Eligibility Guidelines for a Security Clearance

When an individual’s job requires access to national security information, they must obtain a security clearance from the federal government. A security clearance is a type of background check used to determine an individual’s trustworthiness with restricted information. Who needs a security clearance, and who exactly is eligible?

Who Needs Security Clearance?

Any company that contracts with the federal government to send, receive, or develop national security information will require employees needing access to that information to obtain security clearances. This commonly includes people working for the military or intelligence, diplomatic, or law enforcement agencies. If approved, the federal government will grant the individual one of three levels of clearance, depending on the level of access needed: confidential, secret, or top secret.

Eligibility Factors for Security Clearances

Eligibility requirements differ slightly for each level of clearance, but there are certain requirements every applicant must meet. First, they must be a United States citizen whose job requires them to access confidential information. From there, an applicant must meet the Department of Defense’s National Security Adjudicative Guidelines, which are used to paint a picture of an applicant’s stability, reliability, trustworthiness, and character. The guidelines take into consideration one’s allegiance to the U.S., criminal and personal conduct, substance use and psychological history, financial considerations, and more. Race, color, sex, religion, disability, sexual orientation, and national origin are not taken into account for security decisions.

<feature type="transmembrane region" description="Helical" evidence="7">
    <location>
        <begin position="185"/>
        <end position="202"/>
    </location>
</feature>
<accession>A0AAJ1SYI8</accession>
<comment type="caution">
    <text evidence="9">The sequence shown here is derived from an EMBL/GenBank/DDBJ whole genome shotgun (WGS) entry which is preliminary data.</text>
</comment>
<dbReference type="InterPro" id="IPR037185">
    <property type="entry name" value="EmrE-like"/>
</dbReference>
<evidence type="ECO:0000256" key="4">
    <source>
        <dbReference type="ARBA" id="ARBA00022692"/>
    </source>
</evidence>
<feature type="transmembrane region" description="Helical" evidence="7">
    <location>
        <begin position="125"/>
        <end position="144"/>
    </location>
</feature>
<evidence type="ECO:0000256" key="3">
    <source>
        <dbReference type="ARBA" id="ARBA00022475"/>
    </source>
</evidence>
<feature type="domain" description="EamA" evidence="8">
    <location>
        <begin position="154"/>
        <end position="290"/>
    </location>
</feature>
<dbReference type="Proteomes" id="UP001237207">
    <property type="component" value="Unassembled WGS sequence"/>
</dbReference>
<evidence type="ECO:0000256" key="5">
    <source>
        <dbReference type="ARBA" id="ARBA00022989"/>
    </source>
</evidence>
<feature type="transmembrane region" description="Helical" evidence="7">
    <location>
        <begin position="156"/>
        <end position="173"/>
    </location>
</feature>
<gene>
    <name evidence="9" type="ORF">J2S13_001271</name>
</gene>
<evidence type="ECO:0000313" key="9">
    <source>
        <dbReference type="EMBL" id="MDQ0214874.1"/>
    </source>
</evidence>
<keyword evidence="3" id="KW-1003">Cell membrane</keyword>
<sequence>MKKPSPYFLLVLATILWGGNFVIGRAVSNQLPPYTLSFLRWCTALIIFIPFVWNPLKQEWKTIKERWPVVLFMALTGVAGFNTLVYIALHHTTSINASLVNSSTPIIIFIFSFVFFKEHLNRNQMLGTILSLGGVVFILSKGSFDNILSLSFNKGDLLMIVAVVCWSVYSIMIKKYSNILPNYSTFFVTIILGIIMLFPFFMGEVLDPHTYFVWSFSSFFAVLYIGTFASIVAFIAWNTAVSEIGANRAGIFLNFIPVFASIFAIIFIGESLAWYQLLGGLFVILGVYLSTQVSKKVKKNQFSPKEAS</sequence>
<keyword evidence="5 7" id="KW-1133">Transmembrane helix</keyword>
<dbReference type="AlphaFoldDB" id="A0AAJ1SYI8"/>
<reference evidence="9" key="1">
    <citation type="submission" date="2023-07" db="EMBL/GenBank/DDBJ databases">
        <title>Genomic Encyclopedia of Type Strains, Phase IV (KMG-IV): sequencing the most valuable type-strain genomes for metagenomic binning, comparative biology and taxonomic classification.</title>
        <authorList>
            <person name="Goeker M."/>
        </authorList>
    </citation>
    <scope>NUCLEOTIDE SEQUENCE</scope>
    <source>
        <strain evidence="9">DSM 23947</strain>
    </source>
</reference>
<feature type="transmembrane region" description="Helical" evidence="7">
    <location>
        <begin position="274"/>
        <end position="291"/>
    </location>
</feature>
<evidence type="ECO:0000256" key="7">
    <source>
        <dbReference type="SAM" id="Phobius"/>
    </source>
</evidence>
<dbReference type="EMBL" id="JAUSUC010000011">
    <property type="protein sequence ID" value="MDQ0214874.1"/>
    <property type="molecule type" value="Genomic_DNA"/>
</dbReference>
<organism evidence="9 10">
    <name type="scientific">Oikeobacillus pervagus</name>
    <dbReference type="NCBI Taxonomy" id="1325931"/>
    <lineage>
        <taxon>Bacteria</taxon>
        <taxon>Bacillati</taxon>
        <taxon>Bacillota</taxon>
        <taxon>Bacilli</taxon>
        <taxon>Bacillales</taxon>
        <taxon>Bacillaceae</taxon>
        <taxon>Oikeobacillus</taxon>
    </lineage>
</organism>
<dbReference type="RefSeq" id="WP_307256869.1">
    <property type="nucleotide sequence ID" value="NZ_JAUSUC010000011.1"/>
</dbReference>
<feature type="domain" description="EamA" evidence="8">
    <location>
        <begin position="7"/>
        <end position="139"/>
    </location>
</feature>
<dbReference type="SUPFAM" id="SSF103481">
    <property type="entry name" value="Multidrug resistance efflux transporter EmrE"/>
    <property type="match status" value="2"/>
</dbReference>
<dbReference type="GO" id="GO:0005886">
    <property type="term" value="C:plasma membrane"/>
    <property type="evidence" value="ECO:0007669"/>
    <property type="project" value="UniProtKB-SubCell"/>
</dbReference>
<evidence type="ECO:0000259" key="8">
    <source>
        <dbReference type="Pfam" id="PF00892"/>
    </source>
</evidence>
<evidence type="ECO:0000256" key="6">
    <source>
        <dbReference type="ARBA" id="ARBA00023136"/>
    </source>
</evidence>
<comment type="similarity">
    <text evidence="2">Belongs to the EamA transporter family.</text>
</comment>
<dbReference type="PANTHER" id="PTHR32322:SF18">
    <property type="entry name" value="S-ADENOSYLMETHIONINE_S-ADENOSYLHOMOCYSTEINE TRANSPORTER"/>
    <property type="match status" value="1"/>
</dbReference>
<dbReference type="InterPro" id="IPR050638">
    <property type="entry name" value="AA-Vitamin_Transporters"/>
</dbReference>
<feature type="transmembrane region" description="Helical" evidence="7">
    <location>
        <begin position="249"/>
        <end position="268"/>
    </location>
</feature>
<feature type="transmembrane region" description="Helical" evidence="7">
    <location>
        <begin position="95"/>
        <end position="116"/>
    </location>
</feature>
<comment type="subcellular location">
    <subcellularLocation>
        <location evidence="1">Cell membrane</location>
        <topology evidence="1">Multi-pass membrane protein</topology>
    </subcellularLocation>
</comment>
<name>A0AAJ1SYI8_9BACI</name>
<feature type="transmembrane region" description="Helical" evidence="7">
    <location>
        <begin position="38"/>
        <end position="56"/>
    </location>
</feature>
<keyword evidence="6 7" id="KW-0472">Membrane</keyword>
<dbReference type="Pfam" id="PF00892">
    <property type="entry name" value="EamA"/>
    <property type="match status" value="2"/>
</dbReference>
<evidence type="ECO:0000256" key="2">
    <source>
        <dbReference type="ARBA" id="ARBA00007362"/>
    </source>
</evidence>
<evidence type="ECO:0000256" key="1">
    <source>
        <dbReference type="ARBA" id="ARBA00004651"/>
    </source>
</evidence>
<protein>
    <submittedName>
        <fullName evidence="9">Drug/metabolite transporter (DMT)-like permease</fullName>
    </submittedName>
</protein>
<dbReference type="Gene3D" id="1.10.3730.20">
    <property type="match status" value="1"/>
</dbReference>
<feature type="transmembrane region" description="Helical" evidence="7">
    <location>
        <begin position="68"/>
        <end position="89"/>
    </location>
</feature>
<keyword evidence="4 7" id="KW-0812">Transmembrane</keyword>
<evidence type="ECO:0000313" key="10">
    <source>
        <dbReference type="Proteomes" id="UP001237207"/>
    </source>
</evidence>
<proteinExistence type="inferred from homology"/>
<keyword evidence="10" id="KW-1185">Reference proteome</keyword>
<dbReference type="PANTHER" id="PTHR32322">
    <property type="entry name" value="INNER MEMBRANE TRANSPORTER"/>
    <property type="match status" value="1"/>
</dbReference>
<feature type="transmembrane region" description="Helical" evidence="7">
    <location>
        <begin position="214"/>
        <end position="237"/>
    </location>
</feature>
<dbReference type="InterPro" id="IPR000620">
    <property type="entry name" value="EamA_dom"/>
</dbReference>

The Clearance Process

After receiving an employment offer, a job candidate can apply for security clearance. Once the applicant completes the required forms and paperwork, called the security package, the employer will submit it to the Defense Security Service (DSS) for review. DSS launches an investigation into the individual’s background, using fingerprint checks, background checks, interviews, and other methods to collect and verify as much information as possible. After closing the investigation, DSS determines the individual’s eligibility according to the guidelines mentioned above and notifies them of the decision. In some cases, DSS may forward the investigation on to the Department of State Human Resources for further review. The entire clearance process can take six months to a year or longer.

Appealing and Contesting a Decision

For employees whose jobs require access to sensitive information, security clearance decisions can be the difference between secure paychecks and unemployment. If your security clearance was denied, suspended, or revoked, your livelihood could be at stake. You have the right to contest and appeal the decision, but it’s critical to act quickly and with the help of a security clearance lawyer. The legal team at Avery Dooley & Noone, LLP is well-versed in the complexities of security clearance law, and we can guide you through the process of applying, contesting, or appealing a decision. Call Avery Dooley & Noone, LLP today at (617) 489-5300 to schedule a consultation.